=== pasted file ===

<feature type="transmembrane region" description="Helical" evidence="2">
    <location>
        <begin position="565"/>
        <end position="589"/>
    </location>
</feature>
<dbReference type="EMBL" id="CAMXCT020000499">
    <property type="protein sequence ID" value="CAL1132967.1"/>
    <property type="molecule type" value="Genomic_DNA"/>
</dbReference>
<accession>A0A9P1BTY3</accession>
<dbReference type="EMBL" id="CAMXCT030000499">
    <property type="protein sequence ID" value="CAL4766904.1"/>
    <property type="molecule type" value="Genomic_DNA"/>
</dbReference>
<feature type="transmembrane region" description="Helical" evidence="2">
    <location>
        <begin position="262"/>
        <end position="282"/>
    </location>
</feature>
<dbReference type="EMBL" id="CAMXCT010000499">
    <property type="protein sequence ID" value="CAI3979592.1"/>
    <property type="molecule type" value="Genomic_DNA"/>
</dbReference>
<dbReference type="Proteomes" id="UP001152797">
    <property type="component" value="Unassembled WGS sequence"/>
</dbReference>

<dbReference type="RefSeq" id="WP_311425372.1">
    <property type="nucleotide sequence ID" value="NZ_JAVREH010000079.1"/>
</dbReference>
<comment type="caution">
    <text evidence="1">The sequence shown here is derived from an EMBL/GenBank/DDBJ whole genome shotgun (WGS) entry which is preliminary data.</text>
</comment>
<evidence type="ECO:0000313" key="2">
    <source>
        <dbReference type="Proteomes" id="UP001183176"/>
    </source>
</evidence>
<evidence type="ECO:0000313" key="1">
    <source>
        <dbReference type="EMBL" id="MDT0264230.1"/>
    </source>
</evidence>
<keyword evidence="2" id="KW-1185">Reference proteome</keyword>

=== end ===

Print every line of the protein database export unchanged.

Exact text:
<feature type="transmembrane region" description="Helical" evidence="2">
    <location>
        <begin position="565"/>
        <end position="589"/>
    </location>
</feature>
<dbReference type="EMBL" id="CAMXCT020000499">
    <property type="protein sequence ID" value="CAL1132967.1"/>
    <property type="molecule type" value="Genomic_DNA"/>
</dbReference>
<accession>A0A9P1BTY3</accession>
<dbReference type="EMBL" id="CAMXCT030000499">
    <property type="protein sequence ID" value="CAL4766904.1"/>
    <property type="molecule type" value="Genomic_DNA"/>
</dbReference>
<feature type="transmembrane region" description="Helical" evidence="2">
    <location>
        <begin position="262"/>
        <end position="282"/>
    </location>
</feature>
<dbReference type="EMBL" id="CAMXCT010000499">
    <property type="protein sequence ID" value="CAI3979592.1"/>
    <property type="molecule type" value="Genomic_DNA"/>
</dbReference>
<dbReference type="Proteomes" id="UP001152797">
    <property type="component" value="Unassembled WGS sequence"/>
</dbReference>

<dbReference type="RefSeq" id="WP_311425372.1">
    <property type="nucleotide sequence ID" value="NZ_JAVREH010000079.1"/>
</dbReference>
<comment type="caution">
    <text evidence="1">The sequence shown here is derived from an EMBL/GenBank/DDBJ whole genome shotgun (WGS) entry which is preliminary data.</text>
</comment>
<evidence type="ECO:0000313" key="2">
    <source>
        <dbReference type="Proteomes" id="UP001183176"/>
    </source>
</evidence>
<evidence type="ECO:0000313" key="1">
    <source>
        <dbReference type="EMBL" id="MDT0264230.1"/>
    </source>
</evidence>
<keyword evidence="2" id="KW-1185">Reference proteome</keyword>